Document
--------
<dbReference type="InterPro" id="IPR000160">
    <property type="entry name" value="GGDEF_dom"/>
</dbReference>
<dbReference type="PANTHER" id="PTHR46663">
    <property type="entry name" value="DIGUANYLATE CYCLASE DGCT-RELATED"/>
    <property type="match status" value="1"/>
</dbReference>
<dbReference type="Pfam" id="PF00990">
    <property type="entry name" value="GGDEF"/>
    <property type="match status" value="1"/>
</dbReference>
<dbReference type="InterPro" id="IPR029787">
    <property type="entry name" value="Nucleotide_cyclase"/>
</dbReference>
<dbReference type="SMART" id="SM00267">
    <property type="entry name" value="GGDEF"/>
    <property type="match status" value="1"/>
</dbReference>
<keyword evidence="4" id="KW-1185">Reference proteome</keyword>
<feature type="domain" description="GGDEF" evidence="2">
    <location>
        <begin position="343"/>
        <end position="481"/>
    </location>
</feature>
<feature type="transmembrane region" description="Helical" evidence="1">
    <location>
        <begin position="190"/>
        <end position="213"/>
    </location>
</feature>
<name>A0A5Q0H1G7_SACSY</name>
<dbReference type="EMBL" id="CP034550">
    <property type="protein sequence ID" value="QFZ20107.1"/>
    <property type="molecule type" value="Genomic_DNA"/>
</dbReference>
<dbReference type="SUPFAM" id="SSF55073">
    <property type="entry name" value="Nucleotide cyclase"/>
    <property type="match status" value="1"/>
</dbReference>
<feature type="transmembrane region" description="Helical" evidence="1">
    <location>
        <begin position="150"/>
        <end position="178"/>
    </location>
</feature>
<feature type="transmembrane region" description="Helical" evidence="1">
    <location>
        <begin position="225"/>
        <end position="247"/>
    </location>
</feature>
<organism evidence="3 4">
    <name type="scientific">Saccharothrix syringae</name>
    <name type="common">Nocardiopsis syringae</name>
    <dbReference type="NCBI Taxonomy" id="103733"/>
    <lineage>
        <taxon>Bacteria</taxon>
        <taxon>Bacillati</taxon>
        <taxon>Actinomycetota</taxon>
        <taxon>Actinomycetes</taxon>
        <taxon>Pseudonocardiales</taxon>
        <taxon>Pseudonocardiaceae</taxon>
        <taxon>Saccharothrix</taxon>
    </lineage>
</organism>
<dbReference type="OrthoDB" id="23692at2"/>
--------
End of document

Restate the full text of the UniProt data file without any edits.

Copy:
<dbReference type="InterPro" id="IPR000160">
    <property type="entry name" value="GGDEF_dom"/>
</dbReference>
<dbReference type="PANTHER" id="PTHR46663">
    <property type="entry name" value="DIGUANYLATE CYCLASE DGCT-RELATED"/>
    <property type="match status" value="1"/>
</dbReference>
<dbReference type="Pfam" id="PF00990">
    <property type="entry name" value="GGDEF"/>
    <property type="match status" value="1"/>
</dbReference>
<dbReference type="InterPro" id="IPR029787">
    <property type="entry name" value="Nucleotide_cyclase"/>
</dbReference>
<dbReference type="SMART" id="SM00267">
    <property type="entry name" value="GGDEF"/>
    <property type="match status" value="1"/>
</dbReference>
<keyword evidence="4" id="KW-1185">Reference proteome</keyword>
<feature type="domain" description="GGDEF" evidence="2">
    <location>
        <begin position="343"/>
        <end position="481"/>
    </location>
</feature>
<feature type="transmembrane region" description="Helical" evidence="1">
    <location>
        <begin position="190"/>
        <end position="213"/>
    </location>
</feature>
<name>A0A5Q0H1G7_SACSY</name>
<dbReference type="EMBL" id="CP034550">
    <property type="protein sequence ID" value="QFZ20107.1"/>
    <property type="molecule type" value="Genomic_DNA"/>
</dbReference>
<dbReference type="SUPFAM" id="SSF55073">
    <property type="entry name" value="Nucleotide cyclase"/>
    <property type="match status" value="1"/>
</dbReference>
<feature type="transmembrane region" description="Helical" evidence="1">
    <location>
        <begin position="150"/>
        <end position="178"/>
    </location>
</feature>
<feature type="transmembrane region" description="Helical" evidence="1">
    <location>
        <begin position="225"/>
        <end position="247"/>
    </location>
</feature>
<organism evidence="3 4">
    <name type="scientific">Saccharothrix syringae</name>
    <name type="common">Nocardiopsis syringae</name>
    <dbReference type="NCBI Taxonomy" id="103733"/>
    <lineage>
        <taxon>Bacteria</taxon>
        <taxon>Bacillati</taxon>
        <taxon>Actinomycetota</taxon>
        <taxon>Actinomycetes</taxon>
        <taxon>Pseudonocardiales</taxon>
        <taxon>Pseudonocardiaceae</taxon>
        <taxon>Saccharothrix</taxon>
    </lineage>
</organism>
<dbReference type="OrthoDB" id="23692at2"/>